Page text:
Jon W. Dunn
Assistant Dean for Library Technologies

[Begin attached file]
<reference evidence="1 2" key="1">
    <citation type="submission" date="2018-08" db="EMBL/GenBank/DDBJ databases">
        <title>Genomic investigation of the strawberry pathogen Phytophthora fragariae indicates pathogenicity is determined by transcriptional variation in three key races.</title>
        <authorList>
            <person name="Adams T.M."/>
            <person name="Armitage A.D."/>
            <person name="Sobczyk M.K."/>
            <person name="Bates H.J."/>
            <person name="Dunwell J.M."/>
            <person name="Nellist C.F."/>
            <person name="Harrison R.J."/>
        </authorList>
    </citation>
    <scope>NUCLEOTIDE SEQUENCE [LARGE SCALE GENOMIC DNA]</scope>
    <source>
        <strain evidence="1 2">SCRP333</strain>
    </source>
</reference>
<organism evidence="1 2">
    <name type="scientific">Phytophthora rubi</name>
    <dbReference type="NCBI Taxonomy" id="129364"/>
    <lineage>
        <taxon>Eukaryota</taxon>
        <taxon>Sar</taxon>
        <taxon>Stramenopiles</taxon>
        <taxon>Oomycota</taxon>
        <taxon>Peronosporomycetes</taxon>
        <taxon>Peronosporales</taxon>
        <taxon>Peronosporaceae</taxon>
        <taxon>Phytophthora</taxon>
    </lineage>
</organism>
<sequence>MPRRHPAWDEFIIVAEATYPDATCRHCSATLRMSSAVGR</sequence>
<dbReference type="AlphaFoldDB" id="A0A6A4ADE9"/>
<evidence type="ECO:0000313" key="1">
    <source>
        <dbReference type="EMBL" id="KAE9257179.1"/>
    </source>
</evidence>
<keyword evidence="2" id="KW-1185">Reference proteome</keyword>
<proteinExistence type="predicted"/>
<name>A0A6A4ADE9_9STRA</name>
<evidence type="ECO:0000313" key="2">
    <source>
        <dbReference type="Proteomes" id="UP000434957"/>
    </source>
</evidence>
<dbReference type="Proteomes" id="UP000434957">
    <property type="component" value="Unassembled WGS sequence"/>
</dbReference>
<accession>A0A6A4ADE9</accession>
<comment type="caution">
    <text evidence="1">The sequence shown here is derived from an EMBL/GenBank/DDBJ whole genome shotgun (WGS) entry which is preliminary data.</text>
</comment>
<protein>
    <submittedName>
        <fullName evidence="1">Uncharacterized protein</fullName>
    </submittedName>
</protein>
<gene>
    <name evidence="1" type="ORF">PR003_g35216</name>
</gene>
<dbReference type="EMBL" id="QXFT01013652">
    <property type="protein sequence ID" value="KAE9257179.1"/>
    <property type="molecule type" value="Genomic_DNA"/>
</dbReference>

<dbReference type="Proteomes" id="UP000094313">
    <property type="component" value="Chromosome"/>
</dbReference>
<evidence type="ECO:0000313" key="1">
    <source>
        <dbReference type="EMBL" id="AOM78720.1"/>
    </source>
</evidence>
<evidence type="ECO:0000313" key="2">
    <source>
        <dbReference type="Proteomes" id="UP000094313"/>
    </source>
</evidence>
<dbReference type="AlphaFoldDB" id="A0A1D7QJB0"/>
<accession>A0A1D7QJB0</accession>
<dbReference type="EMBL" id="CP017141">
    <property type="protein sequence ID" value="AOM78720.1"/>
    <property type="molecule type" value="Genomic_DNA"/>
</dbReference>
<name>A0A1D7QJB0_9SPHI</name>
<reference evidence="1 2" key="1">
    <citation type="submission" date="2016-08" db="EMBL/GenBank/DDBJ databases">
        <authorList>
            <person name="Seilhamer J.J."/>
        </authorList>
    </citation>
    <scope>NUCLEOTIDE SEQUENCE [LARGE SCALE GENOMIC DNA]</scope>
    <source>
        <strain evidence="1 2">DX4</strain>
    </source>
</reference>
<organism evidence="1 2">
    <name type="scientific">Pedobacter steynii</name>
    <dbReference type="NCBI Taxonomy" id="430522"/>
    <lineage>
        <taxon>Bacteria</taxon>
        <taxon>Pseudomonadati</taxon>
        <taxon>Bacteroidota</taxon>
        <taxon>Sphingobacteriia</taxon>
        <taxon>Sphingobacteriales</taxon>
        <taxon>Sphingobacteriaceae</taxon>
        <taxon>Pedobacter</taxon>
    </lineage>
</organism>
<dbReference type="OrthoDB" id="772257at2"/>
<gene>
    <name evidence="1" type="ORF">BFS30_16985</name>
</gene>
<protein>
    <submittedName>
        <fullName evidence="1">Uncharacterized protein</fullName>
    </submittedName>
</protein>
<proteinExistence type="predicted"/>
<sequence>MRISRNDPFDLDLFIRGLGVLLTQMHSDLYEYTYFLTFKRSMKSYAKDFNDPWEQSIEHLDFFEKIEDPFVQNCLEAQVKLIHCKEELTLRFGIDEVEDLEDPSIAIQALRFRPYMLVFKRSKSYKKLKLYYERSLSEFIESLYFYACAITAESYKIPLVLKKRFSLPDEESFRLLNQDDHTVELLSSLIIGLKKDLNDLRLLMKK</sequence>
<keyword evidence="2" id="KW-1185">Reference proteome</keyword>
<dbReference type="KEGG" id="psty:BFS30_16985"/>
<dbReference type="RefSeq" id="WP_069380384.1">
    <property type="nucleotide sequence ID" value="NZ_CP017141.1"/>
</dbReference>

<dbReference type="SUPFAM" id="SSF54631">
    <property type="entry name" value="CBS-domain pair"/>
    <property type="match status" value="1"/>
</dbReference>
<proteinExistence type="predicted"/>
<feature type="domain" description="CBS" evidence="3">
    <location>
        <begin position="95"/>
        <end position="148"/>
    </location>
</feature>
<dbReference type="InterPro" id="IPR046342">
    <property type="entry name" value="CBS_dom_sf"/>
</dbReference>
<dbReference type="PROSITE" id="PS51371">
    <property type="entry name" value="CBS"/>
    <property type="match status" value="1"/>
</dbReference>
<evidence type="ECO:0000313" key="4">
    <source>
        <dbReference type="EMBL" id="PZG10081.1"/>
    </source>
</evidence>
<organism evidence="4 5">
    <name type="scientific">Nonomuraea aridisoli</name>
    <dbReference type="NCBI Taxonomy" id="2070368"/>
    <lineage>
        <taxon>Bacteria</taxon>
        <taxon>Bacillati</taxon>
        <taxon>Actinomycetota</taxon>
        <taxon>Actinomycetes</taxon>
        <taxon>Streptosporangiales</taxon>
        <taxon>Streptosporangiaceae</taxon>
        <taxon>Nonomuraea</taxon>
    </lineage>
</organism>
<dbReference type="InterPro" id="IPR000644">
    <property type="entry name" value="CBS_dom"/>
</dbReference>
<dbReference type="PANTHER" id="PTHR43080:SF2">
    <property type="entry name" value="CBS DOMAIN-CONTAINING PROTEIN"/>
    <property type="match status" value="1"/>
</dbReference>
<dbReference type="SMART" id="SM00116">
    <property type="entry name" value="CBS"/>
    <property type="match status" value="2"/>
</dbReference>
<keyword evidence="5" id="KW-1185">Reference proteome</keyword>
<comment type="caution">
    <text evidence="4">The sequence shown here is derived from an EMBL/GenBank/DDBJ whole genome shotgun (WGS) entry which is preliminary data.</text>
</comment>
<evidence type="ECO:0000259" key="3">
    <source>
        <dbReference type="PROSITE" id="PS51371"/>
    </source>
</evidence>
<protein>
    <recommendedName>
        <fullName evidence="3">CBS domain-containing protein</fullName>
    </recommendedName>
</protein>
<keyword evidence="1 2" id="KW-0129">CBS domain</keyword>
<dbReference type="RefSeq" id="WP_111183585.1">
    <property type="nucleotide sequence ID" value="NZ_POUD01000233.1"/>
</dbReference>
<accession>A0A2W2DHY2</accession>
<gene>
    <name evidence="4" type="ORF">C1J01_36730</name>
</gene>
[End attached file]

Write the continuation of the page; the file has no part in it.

In recent years, concern over the longevity of physical audio and video (AV) formats due to media degradation and obsolescence, combined with decreasing cost of digital storage, have led libraries and archives to embark on projects to digitize recordings for purposes of long-term preservation and improved access. Beyond digitization, in order to facilitate discovery and research use, AV materials must also be described, but many items and collections lack sufficient metadata. In 2015, with the support of consulting firm AVP, the Indiana University Libraries conducted a planning project to research, analyze, and report on technologies, workflows, staffing, timeline and budgets to address the challenge of quickly and efficiently creating large quantities of metadata for mass-digitized AV collections. One of the outcomes of this planning project was identification of a need for a technology platform to support the incremental application of both automated and human-based processes to create and augment metadata. With support from a Mellon Foundation planning grant, Indiana University has partnered with experts from the University of Texas at Austin School of Information and AVP to explore the design of a software platform to support the incremental application of automated and human-based processes to create and augment metadata at large scales for AV collections. In this session, we will describe the proposed technical architecture for this system, dubbed the Audiovisual Metadata Platform (or AMP), discuss the use cases and technical considerations that informed its design, and discuss next steps toward implementation and pilot testing.